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The Great Office Supplies Caper

Office Supplies Dealerships and Revenue Growth in Declining Markets

by Ian M. Elliott | 8/31/15 11:07 PM



The imaging supplies industry is a mature business and, according to various industry analysts, annual retail dollars are now declining along with printed page volumes. However, despite the decline in total spending the market remains very large with over $25B retail dollars expected to be spent in the United States on ink and toner alone. Furthermore, despite the regular projections for a paperless office it seems very unlikely that anything but an ongoing slow decline will take place.

Revenue_Growth_in_Declining_Markets_85pxlThere is a widespread sense of pessimism throughout the office supplies dealerships that market conditions are bad and not going to improve.  However, as will be discussed, there is a legitimate scenario that suggests there could be great potential for the future for office supplies dealerships to prosper and a strong case for increased optimism.


First and foremost, the only way to achieve revenue growth in declining markets is through price increases and or an increased share of the remaining market.  Price increases may be possible in a vertical that's right at the end of its business cycle – for example demand has dwindled and companies have exited.  The remaining businesses have some degree of market power and a customer base that doesn’t have alternative sources for the product.  So long as there's demand remaining and limited options for customers to buy elsewhere, then price increases and increased revenue and profitability may occur despite the declining market.

This is clearly not the case in the imaging supplies industry where the independent dealers have no power in the market to achieve price increases.

So, for any of the remaining dealers to increase revenue they have to increase market share.  In a mature market dominated by accomplished large scale enterprises small dealers, in order to have a realistic expectation for increasing market share, have to be good, really good, at what they do.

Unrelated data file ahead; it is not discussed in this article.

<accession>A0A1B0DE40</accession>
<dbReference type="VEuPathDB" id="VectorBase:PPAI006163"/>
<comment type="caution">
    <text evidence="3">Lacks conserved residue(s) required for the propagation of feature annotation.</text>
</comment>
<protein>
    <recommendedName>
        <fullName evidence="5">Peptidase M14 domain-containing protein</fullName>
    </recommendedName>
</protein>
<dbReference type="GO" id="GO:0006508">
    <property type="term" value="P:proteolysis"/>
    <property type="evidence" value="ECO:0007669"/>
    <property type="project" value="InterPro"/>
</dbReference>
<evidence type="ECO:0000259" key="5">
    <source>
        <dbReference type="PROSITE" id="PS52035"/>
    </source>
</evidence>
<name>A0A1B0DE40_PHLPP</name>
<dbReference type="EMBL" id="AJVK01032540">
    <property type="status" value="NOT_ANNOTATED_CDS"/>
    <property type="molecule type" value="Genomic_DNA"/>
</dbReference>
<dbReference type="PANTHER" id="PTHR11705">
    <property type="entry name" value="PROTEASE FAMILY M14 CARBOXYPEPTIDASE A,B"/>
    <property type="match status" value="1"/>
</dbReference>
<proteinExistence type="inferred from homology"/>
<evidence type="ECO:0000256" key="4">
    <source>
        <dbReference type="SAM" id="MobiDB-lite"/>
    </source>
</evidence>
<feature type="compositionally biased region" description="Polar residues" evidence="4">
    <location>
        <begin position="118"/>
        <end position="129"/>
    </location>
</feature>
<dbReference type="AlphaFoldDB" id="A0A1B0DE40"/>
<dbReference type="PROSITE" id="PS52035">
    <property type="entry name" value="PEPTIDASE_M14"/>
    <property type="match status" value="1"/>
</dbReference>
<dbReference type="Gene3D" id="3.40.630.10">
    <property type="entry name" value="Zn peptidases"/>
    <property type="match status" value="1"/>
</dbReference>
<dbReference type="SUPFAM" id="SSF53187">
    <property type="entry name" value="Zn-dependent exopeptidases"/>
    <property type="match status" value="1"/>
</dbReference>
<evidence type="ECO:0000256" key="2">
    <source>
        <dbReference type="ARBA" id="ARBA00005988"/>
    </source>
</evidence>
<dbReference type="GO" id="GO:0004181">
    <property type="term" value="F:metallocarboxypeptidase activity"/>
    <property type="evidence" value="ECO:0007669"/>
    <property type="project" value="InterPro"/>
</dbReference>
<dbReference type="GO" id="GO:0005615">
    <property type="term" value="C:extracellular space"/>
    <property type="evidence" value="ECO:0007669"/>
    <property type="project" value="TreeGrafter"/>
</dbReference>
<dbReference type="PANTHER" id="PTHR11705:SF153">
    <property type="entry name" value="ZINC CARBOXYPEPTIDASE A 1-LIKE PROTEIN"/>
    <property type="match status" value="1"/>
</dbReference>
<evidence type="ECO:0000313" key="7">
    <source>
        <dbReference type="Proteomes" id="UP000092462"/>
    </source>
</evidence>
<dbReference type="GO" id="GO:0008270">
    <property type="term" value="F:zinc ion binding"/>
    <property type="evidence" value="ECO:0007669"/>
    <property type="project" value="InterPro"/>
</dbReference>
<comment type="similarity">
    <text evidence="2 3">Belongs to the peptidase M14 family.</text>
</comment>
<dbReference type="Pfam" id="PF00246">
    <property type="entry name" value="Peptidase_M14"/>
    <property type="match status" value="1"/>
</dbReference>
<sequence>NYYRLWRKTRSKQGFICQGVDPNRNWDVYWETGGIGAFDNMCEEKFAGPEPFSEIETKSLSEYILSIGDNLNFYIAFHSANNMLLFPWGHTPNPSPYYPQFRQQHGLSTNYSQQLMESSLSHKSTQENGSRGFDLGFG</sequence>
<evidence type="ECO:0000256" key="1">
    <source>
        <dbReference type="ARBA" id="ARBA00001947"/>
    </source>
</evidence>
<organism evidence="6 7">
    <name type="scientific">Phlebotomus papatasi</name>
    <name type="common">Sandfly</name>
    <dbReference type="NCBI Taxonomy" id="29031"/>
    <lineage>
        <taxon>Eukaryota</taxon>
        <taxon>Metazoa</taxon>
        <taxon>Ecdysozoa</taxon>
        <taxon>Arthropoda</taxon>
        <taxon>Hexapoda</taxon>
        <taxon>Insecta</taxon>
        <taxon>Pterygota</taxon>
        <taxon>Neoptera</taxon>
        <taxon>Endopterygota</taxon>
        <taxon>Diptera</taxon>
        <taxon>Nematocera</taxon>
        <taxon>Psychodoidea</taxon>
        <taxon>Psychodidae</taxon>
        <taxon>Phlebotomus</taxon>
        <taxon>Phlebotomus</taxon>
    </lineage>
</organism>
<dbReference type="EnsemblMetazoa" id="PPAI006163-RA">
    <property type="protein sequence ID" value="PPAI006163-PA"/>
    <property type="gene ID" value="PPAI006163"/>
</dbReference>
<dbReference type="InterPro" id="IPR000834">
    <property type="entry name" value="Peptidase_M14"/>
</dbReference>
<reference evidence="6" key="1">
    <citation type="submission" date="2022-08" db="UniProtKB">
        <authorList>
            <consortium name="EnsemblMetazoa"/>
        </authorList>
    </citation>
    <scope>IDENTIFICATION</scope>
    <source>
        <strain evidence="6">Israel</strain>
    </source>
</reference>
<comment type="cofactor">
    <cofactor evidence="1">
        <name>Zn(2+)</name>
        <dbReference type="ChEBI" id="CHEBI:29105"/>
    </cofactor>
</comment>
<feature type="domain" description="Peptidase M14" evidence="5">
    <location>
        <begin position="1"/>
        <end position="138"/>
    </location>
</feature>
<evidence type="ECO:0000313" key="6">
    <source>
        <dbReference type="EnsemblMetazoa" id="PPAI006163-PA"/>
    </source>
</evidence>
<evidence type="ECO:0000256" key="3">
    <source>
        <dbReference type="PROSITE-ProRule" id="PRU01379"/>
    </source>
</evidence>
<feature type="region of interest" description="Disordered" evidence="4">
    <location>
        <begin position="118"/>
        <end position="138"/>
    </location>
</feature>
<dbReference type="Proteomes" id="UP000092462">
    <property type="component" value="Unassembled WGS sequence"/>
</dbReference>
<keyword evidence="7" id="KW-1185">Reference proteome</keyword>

It's difficult for small dealers to win business away from large and powerful competitors but;

  • Relationships can be nurtured and developed more effectively by small business owners that larger companies are unable to match.
  • People still like to do business with people they know rather than with large, faceless organizations.
  • Potential customers in local markets may be willing to give small dealers the opportunity to do business so they can be seen to be supporting their community.
  • The “personal relationship” and “support local business” angles are only effective if all other aspects of the proposed business relationship are at least equivalent to the service, products and pricing the potential customer already enjoys from a larger enterprise.

In 2015 ink and toner is estimated to be a $25B+ annual market in retail dollars in the United States and 80% of these dollars are spent purchasing OEM brand products such as Hewlett Packard, Lexmark, Brother, etc.  The overall market for ink and toner is estimated to be declining at a low single-digit percentage rate – not falling off a cliff but declining nevertheless.

Dealerships are not going to be successful growing their business selling OEM branded product.

  • There is virtually no profit margin for a dealer reselling OEM brand.
  • Many dealers are unable to purchase key OEM brand products for resale as a result of the distribution policies of the OEM.
The only way for a dealer to stand any chance of profitably increasing revenue is to sell third-party compatible and remanufactured cartridges.

A small independent dealer has to be good to convert a customer from OEM brand to aftermarket third party products.  Most enterprises are still swayed by the OEM marketing campaigns, funded in part by their high gross margins, and the resulting fear, uncertainty and doubt (FUD) about the “dangers” of aftermarket cartridges when installed on their hardware.  Conversion is not easy.